August 12, 2020, by Shweta
Making the Most of the Summer Before University
These next few months will be some of the most transformative times for students heading into their first year of university. Whilst COVID-19 may have butchered many of your summer plans, there are still plenty of ways (and time) to make the most of your days prior to ‘Welcome Week’ in September.
Spend (socially-distant) time with your loved ones
This one’s a no-brainer and saying goodbye does hurt but change is an inevitable consequence of growth. Spend the next few weeks celebrating your life and successes with your loved ones. Remind yourselves of the good times you have had and the memories you have shared. Be assured that more are on the way. Of course, never lose your sense of social responsibility and always adhere to local guidelines regarding COVID-19 safety. But in the midst of it all, find clever ways to cherish your last few weeks as a high-schooler.
Make a bucket-list
One of the things that had me most excited about moving away from home was the chance to explore new opportunities. Summer of 2016, I made a bucket-list of everything I wanted to do in Nottingham; 4 years later and I’ve done it all. Making a bucket-list will fire up the enthusiasm that the pandemic may have taken away. It’ll give you things to look forward to and may even dull some of those pre-move jitters.
Make a financial plan for your first year of university
I’m sure you will find a million excuses to not do so, I did too. But planning and investing in your financial literacy is one of the best things you could possibly do for yourself as you enter adulthood. Don’t let YouTube fool you, your budget doesn’t have to be fancy. A simple, flexible structure is all you need to keep yourself in check and reduce the risk of over-spending.
Get a job
In a pandemic? Crazy, I know! But the extra money will do you a world of good; university life is expensive. While the job scene here on Earth has taken a hit, the virtual world is booming. There’s plenty of ways to make a little extra cash online. If you’re adept at graphic design, writing or video editing, you can freelance your work and be paid for singular projects. Other opportunities include online tutoring, teaching English to children in foreign countries and entering marketing/PR roles for small businesses. The latter is particularly popular given the pandemic generated boom for virtual transactions; many brands are looking for someone to handle their social media. If you think you won’t need the extra money at university, think again. Any extra cash can also be invested or put into an emergency fund to kick-start your financial planning.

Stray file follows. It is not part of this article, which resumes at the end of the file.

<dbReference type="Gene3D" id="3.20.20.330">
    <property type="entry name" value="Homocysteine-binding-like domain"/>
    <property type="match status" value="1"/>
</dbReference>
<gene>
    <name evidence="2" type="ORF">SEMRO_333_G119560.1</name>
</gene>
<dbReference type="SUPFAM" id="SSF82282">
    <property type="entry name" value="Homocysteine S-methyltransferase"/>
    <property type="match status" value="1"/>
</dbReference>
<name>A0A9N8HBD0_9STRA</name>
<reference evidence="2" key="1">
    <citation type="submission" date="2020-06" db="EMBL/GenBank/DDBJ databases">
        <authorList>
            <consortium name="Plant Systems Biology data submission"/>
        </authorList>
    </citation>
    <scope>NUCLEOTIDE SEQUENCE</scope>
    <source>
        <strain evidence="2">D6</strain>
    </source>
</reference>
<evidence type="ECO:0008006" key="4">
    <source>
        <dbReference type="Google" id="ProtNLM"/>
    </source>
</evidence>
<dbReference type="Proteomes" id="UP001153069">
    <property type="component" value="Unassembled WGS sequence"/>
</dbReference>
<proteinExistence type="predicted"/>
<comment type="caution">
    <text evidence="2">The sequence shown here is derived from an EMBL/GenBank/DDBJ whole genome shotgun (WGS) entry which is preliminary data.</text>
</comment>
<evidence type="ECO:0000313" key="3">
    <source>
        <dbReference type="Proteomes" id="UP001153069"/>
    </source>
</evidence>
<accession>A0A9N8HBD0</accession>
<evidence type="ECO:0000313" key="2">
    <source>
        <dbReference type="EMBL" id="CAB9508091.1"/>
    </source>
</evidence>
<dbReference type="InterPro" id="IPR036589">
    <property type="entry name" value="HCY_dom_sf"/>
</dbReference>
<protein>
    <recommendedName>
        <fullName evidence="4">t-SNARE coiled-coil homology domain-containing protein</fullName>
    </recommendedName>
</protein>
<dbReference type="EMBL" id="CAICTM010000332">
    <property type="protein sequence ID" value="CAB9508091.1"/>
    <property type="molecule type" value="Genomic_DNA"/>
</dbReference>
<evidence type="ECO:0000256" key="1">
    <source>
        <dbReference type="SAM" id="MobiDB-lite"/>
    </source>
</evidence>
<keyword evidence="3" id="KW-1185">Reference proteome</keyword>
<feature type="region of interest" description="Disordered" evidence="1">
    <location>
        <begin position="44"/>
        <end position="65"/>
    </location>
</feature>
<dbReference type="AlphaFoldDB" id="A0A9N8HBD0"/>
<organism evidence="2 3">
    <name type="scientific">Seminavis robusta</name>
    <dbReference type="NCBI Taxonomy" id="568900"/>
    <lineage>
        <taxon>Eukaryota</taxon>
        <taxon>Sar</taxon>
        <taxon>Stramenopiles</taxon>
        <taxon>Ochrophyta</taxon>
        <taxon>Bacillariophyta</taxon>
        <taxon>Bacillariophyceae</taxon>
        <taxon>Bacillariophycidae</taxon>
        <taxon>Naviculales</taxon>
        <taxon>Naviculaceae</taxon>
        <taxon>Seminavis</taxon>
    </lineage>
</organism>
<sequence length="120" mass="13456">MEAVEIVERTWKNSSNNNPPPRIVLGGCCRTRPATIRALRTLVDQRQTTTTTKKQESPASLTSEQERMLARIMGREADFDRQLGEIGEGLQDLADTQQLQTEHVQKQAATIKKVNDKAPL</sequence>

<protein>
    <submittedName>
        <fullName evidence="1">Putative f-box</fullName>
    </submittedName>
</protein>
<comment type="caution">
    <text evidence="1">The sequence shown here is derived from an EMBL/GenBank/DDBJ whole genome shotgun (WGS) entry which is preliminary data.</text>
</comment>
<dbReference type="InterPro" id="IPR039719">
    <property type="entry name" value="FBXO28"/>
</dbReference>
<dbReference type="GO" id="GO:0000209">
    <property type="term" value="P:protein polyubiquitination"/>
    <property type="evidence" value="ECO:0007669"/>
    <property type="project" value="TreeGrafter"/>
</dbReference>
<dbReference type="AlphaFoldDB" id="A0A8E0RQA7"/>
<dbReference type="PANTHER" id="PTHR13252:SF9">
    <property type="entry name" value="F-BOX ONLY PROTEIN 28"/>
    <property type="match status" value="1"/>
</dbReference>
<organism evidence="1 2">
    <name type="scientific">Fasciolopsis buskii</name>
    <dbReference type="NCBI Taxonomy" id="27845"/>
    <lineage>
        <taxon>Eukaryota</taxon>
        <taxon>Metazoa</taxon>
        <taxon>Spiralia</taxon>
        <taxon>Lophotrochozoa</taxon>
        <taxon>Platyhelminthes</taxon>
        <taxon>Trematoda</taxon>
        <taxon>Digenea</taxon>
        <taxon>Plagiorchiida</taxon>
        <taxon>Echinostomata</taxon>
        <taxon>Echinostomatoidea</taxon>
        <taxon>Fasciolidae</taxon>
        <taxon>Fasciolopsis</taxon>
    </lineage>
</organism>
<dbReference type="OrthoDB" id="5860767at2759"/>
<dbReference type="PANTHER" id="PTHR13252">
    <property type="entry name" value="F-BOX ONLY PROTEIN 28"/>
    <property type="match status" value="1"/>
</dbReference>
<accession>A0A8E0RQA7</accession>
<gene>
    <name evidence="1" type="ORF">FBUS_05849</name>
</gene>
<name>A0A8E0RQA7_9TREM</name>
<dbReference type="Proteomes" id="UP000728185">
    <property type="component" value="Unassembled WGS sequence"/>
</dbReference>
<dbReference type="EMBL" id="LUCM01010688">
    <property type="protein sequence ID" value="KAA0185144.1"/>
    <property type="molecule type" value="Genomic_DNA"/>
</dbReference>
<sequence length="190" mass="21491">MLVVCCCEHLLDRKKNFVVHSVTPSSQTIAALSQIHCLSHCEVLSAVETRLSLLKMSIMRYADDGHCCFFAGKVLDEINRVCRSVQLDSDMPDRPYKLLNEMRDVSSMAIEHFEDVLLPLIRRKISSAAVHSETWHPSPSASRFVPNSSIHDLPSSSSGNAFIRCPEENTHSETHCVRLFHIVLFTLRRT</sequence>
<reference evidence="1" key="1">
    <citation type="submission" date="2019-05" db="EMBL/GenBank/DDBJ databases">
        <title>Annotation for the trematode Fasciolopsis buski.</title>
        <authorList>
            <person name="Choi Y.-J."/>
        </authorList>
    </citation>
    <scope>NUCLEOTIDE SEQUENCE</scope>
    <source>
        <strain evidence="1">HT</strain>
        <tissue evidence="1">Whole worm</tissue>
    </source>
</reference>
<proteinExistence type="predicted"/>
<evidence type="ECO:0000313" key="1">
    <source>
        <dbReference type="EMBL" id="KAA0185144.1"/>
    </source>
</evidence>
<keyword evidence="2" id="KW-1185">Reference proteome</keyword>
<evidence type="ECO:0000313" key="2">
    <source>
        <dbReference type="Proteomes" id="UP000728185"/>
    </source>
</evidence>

Your trip to Nottingham may be weeks away but start packing early because it takes longer than you’d expect. Collect boxes and bags and start putting items away. At the very least, get organised by making lists of items you need to carry and/or buy to prevent any last-minute stresses.
Take some time to yourself
University is busy. The first few months of university will be some of the busiest. Between settling in and meeting new people, you’re unlikely to get much time to yourself. Moreover, you may find yourself burning out with the increased socialisation alongside the stress of starting university during a global crisis. I strongly suggest taking some time to yourself over the next few weeks to reflect and calm your nerves. After all, it’s never a bad idea to spend some quality time with yourself.
With university just around the corner, time is bound to move fast. But these are moments you will look back on so make them worth the memories. Remain calm and stay organised. Reflect and remember. Plan and be prepared. And most of all, try to stay positive about the changes in your life. Your first year of university may look a little different than what you may have expected but good things will still come out of it, I promise.
Until next time,
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